China will further open up its market, proactively expand imports, continuously improve its business environment for foreign enterprises, and press ahead with negotiations on economic and trade deals, Xi said while addressing the G20 summit in Japan.
Meanwhile, as one of the five permanent member states of the United Nations (UN) Security Council, China has been playing a constructive role in leading efforts to cope with common challenges facing the world.
According to statistics, China has dispatched 40,000 peacekeepers to around 30 UN peacekeeping operations since 1990, the most among all the five permanent UN Security Council members. It is also the second largest donor country for UN peacekeeping missions.
To help address climate change, China has been stepping up its efforts in pushing forward green development, making the implementation of the Paris Agreement on Climate Change a part of its own development guidelines, and calling for concerted actions to help build a cleaner world.
China has become the most important pillar of multilateralism and an indispensable, trustworthy force for world peace and development, UN Secretary General Antonio Guterres said at a meeting with Xi during a visit to Beijing last year.
Solution For Mankind
Being a beneficiary of a world characterised by global partnerships and multilateralism, China knows well that only by cooperating with others and opening up to the world can a country obtain inexhaustible power to go forward.
In 2012, as the global economy slowly recovered from the 2008 financial crisis, China, after help bring world growth back on track, has committed itself to thinking about the future and drawing up a resolution for mankind to tackle challenges like the economic crisis.
The concept of building a community with a shared future for mankind was for the first time put forward by China, setting the course for the future development of mankind.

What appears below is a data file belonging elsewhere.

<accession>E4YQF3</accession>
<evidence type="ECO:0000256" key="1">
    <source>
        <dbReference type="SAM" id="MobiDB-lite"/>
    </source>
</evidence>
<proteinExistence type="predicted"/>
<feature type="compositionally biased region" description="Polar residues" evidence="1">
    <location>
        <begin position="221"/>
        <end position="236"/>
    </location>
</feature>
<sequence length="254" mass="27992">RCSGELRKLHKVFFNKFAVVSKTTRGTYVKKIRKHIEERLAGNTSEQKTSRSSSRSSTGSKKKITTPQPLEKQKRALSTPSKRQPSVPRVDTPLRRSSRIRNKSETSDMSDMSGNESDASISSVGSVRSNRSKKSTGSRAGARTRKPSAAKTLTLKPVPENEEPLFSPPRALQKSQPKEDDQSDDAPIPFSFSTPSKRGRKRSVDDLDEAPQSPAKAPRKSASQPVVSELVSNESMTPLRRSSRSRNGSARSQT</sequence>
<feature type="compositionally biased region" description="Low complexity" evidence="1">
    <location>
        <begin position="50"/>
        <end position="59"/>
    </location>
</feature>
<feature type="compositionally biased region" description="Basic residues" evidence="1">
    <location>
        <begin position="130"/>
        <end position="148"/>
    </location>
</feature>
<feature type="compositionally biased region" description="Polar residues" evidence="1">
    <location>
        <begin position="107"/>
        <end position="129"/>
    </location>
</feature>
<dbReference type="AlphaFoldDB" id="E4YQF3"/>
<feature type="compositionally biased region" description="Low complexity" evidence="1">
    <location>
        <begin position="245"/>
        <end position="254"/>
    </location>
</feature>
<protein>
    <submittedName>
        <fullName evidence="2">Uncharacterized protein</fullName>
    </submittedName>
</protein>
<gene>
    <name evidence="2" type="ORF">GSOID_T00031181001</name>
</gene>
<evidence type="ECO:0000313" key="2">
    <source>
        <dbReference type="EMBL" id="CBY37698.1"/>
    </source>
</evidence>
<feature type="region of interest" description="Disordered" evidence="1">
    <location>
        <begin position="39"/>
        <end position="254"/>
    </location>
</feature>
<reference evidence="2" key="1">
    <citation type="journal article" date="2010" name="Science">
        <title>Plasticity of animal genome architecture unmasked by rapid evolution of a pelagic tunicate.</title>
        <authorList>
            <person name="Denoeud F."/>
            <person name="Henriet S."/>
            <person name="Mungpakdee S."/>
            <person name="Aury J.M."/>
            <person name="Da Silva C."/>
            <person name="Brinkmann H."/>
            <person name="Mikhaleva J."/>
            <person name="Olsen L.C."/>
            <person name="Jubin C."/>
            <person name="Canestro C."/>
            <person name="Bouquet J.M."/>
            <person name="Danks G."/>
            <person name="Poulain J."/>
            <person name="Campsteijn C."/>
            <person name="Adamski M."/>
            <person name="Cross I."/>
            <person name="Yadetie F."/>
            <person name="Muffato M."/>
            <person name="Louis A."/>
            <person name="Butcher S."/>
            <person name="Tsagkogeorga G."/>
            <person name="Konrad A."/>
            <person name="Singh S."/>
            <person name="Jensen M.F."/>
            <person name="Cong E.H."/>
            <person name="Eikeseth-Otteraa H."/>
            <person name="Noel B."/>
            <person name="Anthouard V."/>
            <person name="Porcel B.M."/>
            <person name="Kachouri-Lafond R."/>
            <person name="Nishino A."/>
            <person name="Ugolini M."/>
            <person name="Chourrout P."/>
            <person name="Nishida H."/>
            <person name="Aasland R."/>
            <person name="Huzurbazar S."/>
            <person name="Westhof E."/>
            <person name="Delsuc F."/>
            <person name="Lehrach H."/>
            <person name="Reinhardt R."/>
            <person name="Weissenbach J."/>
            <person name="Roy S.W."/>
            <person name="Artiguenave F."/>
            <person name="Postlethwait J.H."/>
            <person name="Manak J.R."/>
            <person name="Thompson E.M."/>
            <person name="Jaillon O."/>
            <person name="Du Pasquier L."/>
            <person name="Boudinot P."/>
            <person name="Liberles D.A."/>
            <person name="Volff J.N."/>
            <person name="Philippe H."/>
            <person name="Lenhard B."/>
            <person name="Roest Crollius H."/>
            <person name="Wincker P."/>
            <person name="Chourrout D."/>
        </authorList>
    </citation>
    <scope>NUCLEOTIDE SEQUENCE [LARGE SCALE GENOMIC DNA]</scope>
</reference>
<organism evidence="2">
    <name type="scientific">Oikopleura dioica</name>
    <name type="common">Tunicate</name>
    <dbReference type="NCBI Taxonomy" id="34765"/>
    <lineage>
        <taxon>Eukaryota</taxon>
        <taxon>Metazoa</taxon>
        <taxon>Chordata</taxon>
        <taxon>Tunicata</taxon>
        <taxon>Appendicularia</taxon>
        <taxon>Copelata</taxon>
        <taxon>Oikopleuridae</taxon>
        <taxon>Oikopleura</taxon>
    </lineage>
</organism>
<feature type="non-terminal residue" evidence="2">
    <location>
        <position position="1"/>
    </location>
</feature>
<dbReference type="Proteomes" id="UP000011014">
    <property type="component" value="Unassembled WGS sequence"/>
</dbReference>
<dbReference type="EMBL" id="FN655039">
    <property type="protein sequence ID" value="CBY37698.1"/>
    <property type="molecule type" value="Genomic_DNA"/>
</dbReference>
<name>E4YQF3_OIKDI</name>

To transform the vision into reality, China has been promoting the Belt and Road Initiative (BRI) to improve connectivity and cooperation on a transcontinental scale. By April 2019, 125 countries and 29 international organisations have signed BRI cooperation documents with China.
As a way to further open up China’s domestic market and help the world tap new potentials of growth and cooperation, China initiated the Belt and Road Forum for International Cooperation (BRF), providing a platform for all countries, big or small, rich or poor, to share the benefits of global partnerships and multilateralism.
In his remarks at the second BRF this year, Guterres said that with the scale of its planned investments, the BRI “offers a meaningful opportunity to contribute to the creation of a more equitable, prosperous world for all.”
China’s development cannot be achieved without the world, and the world also needs China for its development, Xi said last year when meeting with members of the Board of Directors of the Boao Forum for Asia.
After it has constructed a “bridge to the world” by opening its economy and kickstarting reforms 40 years ago, China is now building “a bridge to prosperity … and also a bridge to the future,” Managing Director of the International Monetary Fund (IMF) Christine Lagarde said.
“The achievements China has made over the past 70 years is not accidental,” said President Xi Jinping, a contract research fellow of the Counsellors’ Office of China’s State Council. “It provides a new way of thinking for the world, which indicates that except for the Western model, there is still another way of development.”